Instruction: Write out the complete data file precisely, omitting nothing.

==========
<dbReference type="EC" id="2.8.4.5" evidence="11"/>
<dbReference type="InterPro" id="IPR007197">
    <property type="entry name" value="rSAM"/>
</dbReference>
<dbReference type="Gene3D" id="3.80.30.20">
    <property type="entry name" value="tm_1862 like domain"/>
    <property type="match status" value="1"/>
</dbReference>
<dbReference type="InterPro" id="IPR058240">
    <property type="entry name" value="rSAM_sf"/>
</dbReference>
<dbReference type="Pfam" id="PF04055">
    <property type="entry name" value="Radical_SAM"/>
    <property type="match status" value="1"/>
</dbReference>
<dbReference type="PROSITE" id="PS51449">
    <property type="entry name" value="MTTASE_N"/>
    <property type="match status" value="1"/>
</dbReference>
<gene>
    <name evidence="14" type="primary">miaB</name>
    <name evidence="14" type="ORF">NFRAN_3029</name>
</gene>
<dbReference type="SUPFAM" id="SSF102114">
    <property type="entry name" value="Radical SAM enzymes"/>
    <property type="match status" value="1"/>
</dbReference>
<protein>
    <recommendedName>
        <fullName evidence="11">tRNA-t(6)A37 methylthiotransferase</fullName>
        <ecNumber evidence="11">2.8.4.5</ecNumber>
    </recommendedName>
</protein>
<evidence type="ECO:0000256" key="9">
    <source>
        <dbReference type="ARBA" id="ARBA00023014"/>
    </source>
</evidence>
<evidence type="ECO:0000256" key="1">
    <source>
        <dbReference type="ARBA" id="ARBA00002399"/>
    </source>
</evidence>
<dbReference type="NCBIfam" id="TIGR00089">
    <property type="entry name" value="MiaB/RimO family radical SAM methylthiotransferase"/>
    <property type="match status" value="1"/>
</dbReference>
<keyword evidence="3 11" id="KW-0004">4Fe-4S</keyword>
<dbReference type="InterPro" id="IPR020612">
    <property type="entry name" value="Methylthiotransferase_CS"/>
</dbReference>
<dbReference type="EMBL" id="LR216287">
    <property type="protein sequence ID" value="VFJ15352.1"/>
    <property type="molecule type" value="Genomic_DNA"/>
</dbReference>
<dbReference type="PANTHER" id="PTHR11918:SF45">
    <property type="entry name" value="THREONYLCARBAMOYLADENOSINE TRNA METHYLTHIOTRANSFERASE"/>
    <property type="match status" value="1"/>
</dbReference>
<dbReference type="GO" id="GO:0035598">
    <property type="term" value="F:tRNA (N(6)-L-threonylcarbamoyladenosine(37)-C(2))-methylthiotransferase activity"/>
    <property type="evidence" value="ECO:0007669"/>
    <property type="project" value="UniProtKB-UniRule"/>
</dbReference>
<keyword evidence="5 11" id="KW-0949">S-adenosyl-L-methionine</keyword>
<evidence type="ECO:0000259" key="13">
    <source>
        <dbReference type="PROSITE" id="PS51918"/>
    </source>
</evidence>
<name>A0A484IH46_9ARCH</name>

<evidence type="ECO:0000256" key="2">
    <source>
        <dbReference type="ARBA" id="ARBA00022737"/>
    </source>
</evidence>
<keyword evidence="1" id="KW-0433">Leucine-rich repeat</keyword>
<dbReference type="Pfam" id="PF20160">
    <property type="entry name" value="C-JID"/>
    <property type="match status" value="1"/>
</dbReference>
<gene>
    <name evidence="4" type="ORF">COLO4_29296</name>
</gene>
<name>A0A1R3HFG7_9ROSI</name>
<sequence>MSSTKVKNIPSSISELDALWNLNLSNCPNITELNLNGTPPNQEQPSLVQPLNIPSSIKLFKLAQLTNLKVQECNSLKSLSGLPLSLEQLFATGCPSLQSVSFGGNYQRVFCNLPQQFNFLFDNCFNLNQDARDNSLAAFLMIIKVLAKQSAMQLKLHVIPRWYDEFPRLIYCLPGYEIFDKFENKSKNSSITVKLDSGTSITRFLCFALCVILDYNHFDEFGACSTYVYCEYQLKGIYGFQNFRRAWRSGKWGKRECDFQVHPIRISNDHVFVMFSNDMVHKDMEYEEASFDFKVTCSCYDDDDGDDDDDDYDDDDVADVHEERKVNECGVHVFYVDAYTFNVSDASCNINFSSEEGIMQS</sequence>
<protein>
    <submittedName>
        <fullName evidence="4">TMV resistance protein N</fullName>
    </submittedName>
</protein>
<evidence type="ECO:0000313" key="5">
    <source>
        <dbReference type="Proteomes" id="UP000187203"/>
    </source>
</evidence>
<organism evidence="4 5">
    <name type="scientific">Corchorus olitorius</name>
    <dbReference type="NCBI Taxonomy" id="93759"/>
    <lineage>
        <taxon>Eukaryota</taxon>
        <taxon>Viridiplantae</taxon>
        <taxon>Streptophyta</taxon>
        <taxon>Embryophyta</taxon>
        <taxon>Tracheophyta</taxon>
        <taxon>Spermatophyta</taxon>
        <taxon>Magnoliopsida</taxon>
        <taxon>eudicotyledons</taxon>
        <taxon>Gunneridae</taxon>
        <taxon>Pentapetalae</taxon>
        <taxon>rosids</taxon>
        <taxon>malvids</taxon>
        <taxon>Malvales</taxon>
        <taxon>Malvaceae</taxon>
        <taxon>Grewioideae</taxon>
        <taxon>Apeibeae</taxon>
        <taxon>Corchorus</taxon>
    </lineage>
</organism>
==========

<dbReference type="EC" id="2.8.4.5" evidence="11"/>
<dbReference type="InterPro" id="IPR007197">
    <property type="entry name" value="rSAM"/>
</dbReference>
<dbReference type="Gene3D" id="3.80.30.20">
    <property type="entry name" value="tm_1862 like domain"/>
    <property type="match status" value="1"/>
</dbReference>
<dbReference type="InterPro" id="IPR058240">
    <property type="entry name" value="rSAM_sf"/>
</dbReference>
<dbReference type="Pfam" id="PF04055">
    <property type="entry name" value="Radical_SAM"/>
    <property type="match status" value="1"/>
</dbReference>
<dbReference type="PROSITE" id="PS51449">
    <property type="entry name" value="MTTASE_N"/>
    <property type="match status" value="1"/>
</dbReference>
<gene>
    <name evidence="14" type="primary">miaB</name>
    <name evidence="14" type="ORF">NFRAN_3029</name>
</gene>
<dbReference type="SUPFAM" id="SSF102114">
    <property type="entry name" value="Radical SAM enzymes"/>
    <property type="match status" value="1"/>
</dbReference>
<protein>
    <recommendedName>
        <fullName evidence="11">tRNA-t(6)A37 methylthiotransferase</fullName>
        <ecNumber evidence="11">2.8.4.5</ecNumber>
    </recommendedName>
</protein>
<evidence type="ECO:0000256" key="9">
    <source>
        <dbReference type="ARBA" id="ARBA00023014"/>
    </source>
</evidence>
<evidence type="ECO:0000256" key="1">
    <source>
        <dbReference type="ARBA" id="ARBA00002399"/>
    </source>
</evidence>
<dbReference type="NCBIfam" id="TIGR00089">
    <property type="entry name" value="MiaB/RimO family radical SAM methylthiotransferase"/>
    <property type="match status" value="1"/>
</dbReference>
<keyword evidence="3 11" id="KW-0004">4Fe-4S</keyword>
<dbReference type="InterPro" id="IPR020612">
    <property type="entry name" value="Methylthiotransferase_CS"/>
</dbReference>
<dbReference type="EMBL" id="LR216287">
    <property type="protein sequence ID" value="VFJ15352.1"/>
    <property type="molecule type" value="Genomic_DNA"/>
</dbReference>
<dbReference type="PANTHER" id="PTHR11918:SF45">
    <property type="entry name" value="THREONYLCARBAMOYLADENOSINE TRNA METHYLTHIOTRANSFERASE"/>
    <property type="match status" value="1"/>
</dbReference>
<dbReference type="GO" id="GO:0035598">
    <property type="term" value="F:tRNA (N(6)-L-threonylcarbamoyladenosine(37)-C(2))-methylthiotransferase activity"/>
    <property type="evidence" value="ECO:0007669"/>
    <property type="project" value="UniProtKB-UniRule"/>
</dbReference>
<keyword evidence="5 11" id="KW-0949">S-adenosyl-L-methionine</keyword>
<evidence type="ECO:0000259" key="13">
    <source>
        <dbReference type="PROSITE" id="PS51918"/>
    </source>
</evidence>
<name>A0A484IH46_9ARCH</name>

<evidence type="ECO:0000256" key="2">
    <source>
        <dbReference type="ARBA" id="ARBA00022737"/>
    </source>
</evidence>
<keyword evidence="1" id="KW-0433">Leucine-rich repeat</keyword>
<dbReference type="Pfam" id="PF20160">
    <property type="entry name" value="C-JID"/>
    <property type="match status" value="1"/>
</dbReference>
<gene>
    <name evidence="4" type="ORF">COLO4_29296</name>
</gene>
<name>A0A1R3HFG7_9ROSI</name>
<sequence>MSSTKVKNIPSSISELDALWNLNLSNCPNITELNLNGTPPNQEQPSLVQPLNIPSSIKLFKLAQLTNLKVQECNSLKSLSGLPLSLEQLFATGCPSLQSVSFGGNYQRVFCNLPQQFNFLFDNCFNLNQDARDNSLAAFLMIIKVLAKQSAMQLKLHVIPRWYDEFPRLIYCLPGYEIFDKFENKSKNSSITVKLDSGTSITRFLCFALCVILDYNHFDEFGACSTYVYCEYQLKGIYGFQNFRRAWRSGKWGKRECDFQVHPIRISNDHVFVMFSNDMVHKDMEYEEASFDFKVTCSCYDDDDGDDDDDDYDDDDVADVHEERKVNECGVHVFYVDAYTFNVSDASCNINFSSEEGIMQS</sequence>
<protein>
    <submittedName>
        <fullName evidence="4">TMV resistance protein N</fullName>
    </submittedName>
</protein>
<evidence type="ECO:0000313" key="5">
    <source>
        <dbReference type="Proteomes" id="UP000187203"/>
    </source>
</evidence>
<organism evidence="4 5">
    <name type="scientific">Corchorus olitorius</name>
    <dbReference type="NCBI Taxonomy" id="93759"/>
    <lineage>
        <taxon>Eukaryota</taxon>
        <taxon>Viridiplantae</taxon>
        <taxon>Streptophyta</taxon>
        <taxon>Embryophyta</taxon>
        <taxon>Tracheophyta</taxon>
        <taxon>Spermatophyta</taxon>
        <taxon>Magnoliopsida</taxon>
        <taxon>eudicotyledons</taxon>
        <taxon>Gunneridae</taxon>
        <taxon>Pentapetalae</taxon>
        <taxon>rosids</taxon>
        <taxon>malvids</taxon>
        <taxon>Malvales</taxon>
        <taxon>Malvaceae</taxon>
        <taxon>Grewioideae</taxon>
        <taxon>Apeibeae</taxon>
        <taxon>Corchorus</taxon>
    </lineage>
</organism>